Full Text Available The aim of this study was to develop Gum Acacia Karroo (GAK as set retarding-water reducing admixture in cement mortars. Retarding admixtures are used to counter effect the accelerated hydration of cement at elevated temperatures by slowing down the retarding process especially during the day when concreting work is done. However most retarding admixtures available in the market are expensive, thereby making them out of reach for small consumers of concrete in Africa are expensive and not readily available. GAK, which contains soluble sugars, was investigated as a set-retarding water reducing-admixture. Setting time was measured in cement pastes with different dosages of GAK and a commercial retarding agent (Tard CE. Compressive strength, bleeding and flow test were investigated on cement mortars with the control being cement mortar without admixture. GAK was found to increase final setting time by 6 h above control. Compressive strength increased when water cement ratio was reduced from 0.5 to 0.4. Thermogravimetric analysis revealed increased dosage of GAK reduced hydration rate.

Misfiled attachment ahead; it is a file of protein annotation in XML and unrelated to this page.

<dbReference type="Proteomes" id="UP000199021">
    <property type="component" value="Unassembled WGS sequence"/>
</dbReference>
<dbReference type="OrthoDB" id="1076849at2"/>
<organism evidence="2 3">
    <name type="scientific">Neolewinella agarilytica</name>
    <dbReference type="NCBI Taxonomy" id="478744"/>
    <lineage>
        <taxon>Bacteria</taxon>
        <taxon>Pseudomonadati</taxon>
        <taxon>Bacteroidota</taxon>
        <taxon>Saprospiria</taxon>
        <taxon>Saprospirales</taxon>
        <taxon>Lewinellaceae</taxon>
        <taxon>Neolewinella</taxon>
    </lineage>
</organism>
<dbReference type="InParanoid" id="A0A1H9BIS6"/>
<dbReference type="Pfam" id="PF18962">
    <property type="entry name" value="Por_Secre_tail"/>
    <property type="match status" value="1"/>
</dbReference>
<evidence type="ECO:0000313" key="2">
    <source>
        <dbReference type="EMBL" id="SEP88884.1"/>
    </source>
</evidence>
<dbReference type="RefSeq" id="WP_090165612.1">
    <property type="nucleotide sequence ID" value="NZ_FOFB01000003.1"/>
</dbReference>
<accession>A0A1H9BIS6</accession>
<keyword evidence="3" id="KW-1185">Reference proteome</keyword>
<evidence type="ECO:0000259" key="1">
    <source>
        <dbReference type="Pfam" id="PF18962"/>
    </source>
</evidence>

5. Effect of Gum Arabic karroo as a Water-Reducing Admixture in Concrete.

    Science.gov (United States)

    Mbugua, Rose; Salim, Ramadhan; Ndambuki, Julius

    2016-01-28

    Concrete is one of the most popular construction materials in the world. Chemical admixtures are ingredients added to concrete to enhance its properties. However, most chemical admixtures on the market today are expensive, thereby making them out of reach for small consumers of concrete. In Africa, use of chemical admixtures is rare despite the harsh weather conditions. In the current study, Gum from Acacia karroo (GAK) was used as a water-reducing admixture in concrete. A slump test, density and compressive strength were studied using different dosages of GAK while neat concrete was the control. Results showed that slump increased by 200% at a 2% dosage of GAK. This enabled reduction of water-to-binder (w/b) ratio from 0.61 to 0.48 for samples with a 3% dosage. Reduction in w/b resulted in increased compressive strength of 37.03% above the control after 180 days of curing for a 3% dosage. XRD studies also showed a decreased rate of hydration in the presence of GAK in concrete. It was concluded that GAK can be used in concrete as a water-reducing admixture, which is environmentally-friendly, thus producing sustainable and greener concrete.

  6. Effect of Gum Arabic karroo as a Water-Reducing Admixture in Concrete

    Directory of Open Access Journals (Sweden)

    Rose Mbugua

    2016-01-01